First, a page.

I know this is a messy, dark, rambling post that doesn’t sound like my usual self.  I’m not even going to edit it all that much.  I will be back to myself tomorrow.  The 24 hour rule ends tonight.  But this is the underbelly of being a special needs mom, and sometimes it’s really ugly.  I’ve been crying the entire time as I write this because it really hurts today.

I believe that God has plans that promise me a future and a hope, but I also believe in being real with people, and today this is my reality.

 

P.S. I have to thank Nate who is an amazing person.  He has stepped up to the plate and taken charge of the kids and everything since all I can do this morning is sit and cry.  I appreciate you, Honey, and I promise I’ll be back soon.

 

Inventing Games

Michael’s therapist is pleased with the progress he’s been making.  I too have noticed that aside from the sensory issues we’re actually cruising along alright for the moment with just a few bumps in the road here and there.  Being outside a lot this summer has been helping, something we could not do last year.  (Going out alone with a brand new baby, a two year old who could not follow directions, and an impulsive four year old was just not in the cards.)  He’s periodically asking to do school work, and while it’s just busy work he’s doing on his own, it’s getting him ready, his fine motor skills are improving, and I’m happy.

One of the things I have to really apply myself to right now is inventing educational games.  If I try to teach Michael traditionally, it is most definitely going to turn him off to school and we will in no way be able to develop a teacher/student relationship, something he’s not capable of right now.  He just can’t comprehend that someone has a concept that they want him to absorb.  His therapist wants to slowly start teaching him how to work in sync with another person.  This is not just doing something in synchronized motion or even just turn taking, but truly doing an activity with another person in such a way that even if he is just sitting and watching, he is still fully engaged in what the other person is doing.  He absolutely cannot do this even a little right now. This will slowly start training his brain on how to be a student.

While a lot of this stuff is accomplished in our kitchen or laundry room, I’m looking to invent a series of educational games for him so that I can tell the school district he’s learning his letters, numbers, reading, etc.  I’m not great at doing stuff like this in the spur of the moment, so I have to sit down and plan them in advance.  They have to have at least four different kinds of parent/child relationship role playing, probably include some sort of physical activity for some of them, be a topic that he’s actually going to be interested in to stimulate the ADD portion of his brain, and only last 3-5 minutes in length.  I also have to figure out a way to keep him from hyperfocusing on something he really enjoys as well.  Sooooooooooooo….. I’m really curious to see what I come up with!!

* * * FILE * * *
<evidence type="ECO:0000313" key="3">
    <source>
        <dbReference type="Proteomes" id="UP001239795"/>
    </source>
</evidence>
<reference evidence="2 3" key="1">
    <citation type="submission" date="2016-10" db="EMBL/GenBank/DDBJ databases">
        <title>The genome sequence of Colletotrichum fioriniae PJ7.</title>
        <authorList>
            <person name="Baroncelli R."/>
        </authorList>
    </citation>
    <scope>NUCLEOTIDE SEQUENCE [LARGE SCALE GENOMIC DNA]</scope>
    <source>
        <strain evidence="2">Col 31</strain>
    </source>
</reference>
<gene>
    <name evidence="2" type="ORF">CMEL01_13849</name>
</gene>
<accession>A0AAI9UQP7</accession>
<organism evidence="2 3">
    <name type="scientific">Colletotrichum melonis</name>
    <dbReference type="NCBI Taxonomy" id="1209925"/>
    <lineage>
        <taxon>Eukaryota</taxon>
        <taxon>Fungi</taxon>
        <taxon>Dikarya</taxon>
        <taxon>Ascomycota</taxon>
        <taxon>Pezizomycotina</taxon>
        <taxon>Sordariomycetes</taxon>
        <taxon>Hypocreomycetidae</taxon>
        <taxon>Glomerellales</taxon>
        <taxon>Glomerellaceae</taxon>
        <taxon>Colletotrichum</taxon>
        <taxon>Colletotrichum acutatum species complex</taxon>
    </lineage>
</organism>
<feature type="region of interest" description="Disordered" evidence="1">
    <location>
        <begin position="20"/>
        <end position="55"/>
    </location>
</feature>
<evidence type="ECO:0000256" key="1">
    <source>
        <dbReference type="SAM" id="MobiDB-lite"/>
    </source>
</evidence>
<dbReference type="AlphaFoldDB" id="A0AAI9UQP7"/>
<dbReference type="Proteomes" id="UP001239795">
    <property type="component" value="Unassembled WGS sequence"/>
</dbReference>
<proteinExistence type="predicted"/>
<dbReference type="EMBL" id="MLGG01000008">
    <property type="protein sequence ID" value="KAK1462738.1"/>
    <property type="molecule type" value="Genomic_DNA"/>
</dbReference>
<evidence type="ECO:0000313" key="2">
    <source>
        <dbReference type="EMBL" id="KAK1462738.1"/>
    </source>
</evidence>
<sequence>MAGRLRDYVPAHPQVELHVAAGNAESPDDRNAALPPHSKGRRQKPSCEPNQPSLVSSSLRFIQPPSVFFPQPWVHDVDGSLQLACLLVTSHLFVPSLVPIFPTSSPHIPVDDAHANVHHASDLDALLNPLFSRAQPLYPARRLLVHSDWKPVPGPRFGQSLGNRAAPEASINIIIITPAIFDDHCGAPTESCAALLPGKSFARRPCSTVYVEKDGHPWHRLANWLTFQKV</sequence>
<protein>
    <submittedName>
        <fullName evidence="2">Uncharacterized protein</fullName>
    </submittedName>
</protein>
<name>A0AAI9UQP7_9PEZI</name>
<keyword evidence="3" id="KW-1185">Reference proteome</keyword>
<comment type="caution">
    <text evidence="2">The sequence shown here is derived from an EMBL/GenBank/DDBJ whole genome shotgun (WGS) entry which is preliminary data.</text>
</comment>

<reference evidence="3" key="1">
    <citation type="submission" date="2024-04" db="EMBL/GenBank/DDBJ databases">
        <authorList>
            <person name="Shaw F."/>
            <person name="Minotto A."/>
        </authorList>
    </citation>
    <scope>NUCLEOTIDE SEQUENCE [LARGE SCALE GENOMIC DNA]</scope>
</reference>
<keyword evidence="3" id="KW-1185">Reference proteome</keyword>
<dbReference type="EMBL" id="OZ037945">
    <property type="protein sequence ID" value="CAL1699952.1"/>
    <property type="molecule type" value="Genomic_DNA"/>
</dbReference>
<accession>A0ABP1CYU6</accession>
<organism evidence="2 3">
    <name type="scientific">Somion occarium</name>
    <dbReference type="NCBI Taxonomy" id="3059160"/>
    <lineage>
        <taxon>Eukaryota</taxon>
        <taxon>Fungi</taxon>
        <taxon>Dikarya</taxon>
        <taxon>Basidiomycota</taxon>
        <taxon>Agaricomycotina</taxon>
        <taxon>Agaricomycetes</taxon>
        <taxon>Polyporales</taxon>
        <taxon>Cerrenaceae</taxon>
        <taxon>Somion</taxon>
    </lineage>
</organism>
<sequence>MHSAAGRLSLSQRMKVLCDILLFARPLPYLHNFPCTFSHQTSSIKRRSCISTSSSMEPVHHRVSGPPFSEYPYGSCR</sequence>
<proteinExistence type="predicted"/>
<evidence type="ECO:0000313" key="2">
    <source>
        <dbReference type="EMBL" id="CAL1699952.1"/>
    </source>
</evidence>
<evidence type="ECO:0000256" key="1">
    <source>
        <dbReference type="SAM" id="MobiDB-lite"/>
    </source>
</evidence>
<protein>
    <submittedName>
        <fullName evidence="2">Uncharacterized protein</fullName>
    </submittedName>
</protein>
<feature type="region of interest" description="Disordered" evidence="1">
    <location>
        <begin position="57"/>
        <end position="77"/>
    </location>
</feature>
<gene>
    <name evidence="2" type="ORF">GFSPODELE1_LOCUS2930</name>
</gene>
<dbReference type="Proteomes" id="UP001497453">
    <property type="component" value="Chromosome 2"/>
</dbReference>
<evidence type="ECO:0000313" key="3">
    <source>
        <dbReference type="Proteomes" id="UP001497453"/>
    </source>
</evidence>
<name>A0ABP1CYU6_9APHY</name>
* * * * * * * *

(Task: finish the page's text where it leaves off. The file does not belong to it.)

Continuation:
I’m starting to have a few regular parenting moments with the kids, and it’s really warming my heart.  We’ve never had these before.  Michael and Gabriel are finally starting to coordinate some of their play together, and they seem to really be getting a kick out of each other.  Of course they fight a lot more now like regular brothers too, but that’s another story.  Gabriel was coloring a picture of some dinosaurs I gave him yesterday, and he announced, “Look, Mommy!  I coloring blue!  See??  The astronaut fighting the dinosaurs!”  (You can totally see the Michael influence there.)  The two little ones seem to be going through growth spurts and are doing some extra napping in really random fashions.  All three of them are as brown as little roasted peanuts from being in the sun nearly every day, and when they’re actively engaged in an activity, they’re adorable.  It’s nice to finally be able to communicate with these little guys after so many years, and I’m slowly learning their triggers and am finally able to preempt some of their crises.  Combining that with me getting some help for my ADD and my ability to run the house a bit more efficiently, things are looking a bit better around here, for which I’m grateful.  It’s still not easy, but at least I don’t feel like I’m just moving from one disaster to another.

I even started the second draft of my novel.  Sure, the boys were splashing in the pool and the baby was crawling all over me when I was writing, but I did it!

Hope you all have a lovely Thursday.